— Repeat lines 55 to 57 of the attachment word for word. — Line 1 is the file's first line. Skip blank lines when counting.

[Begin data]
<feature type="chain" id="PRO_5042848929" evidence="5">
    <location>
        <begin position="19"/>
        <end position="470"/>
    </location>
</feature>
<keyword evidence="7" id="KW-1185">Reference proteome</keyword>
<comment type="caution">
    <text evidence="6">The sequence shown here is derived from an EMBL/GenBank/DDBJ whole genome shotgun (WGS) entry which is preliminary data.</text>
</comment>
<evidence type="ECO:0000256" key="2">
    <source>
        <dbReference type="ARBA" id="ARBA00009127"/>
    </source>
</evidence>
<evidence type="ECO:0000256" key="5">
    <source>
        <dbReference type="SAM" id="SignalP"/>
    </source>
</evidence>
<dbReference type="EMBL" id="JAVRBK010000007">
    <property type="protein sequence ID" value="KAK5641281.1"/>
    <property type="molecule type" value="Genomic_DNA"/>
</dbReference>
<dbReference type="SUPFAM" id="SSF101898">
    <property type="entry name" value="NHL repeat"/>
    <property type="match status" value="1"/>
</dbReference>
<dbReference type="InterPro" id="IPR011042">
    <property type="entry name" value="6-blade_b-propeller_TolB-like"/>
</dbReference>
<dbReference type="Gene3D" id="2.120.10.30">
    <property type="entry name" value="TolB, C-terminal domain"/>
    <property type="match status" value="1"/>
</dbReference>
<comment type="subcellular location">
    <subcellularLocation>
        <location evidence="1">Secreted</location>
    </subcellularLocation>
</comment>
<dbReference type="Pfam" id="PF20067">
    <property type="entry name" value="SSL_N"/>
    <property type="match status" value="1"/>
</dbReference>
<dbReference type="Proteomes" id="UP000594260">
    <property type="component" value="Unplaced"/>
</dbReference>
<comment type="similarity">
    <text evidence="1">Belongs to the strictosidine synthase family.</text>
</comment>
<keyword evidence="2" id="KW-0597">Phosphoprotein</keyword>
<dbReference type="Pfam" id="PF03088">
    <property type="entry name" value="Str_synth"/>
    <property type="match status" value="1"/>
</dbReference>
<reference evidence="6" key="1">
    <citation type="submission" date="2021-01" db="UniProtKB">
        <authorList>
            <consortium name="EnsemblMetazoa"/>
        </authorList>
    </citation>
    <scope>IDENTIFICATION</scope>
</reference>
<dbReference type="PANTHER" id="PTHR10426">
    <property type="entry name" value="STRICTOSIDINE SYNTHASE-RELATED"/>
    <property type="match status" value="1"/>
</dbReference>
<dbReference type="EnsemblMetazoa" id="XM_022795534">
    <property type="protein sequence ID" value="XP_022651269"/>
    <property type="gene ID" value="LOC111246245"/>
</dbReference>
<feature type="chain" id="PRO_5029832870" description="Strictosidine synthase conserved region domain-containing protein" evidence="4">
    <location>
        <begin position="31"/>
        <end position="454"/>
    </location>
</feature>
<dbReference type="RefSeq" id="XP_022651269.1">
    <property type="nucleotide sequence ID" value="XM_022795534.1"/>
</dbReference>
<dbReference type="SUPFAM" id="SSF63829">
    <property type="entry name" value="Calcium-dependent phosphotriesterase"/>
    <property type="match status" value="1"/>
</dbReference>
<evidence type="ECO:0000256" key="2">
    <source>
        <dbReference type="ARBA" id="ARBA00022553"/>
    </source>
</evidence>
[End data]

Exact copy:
</dbReference>
<reference evidence="6" key="1">
    <citation type="submission" date="2021-01" db="UniProtKB">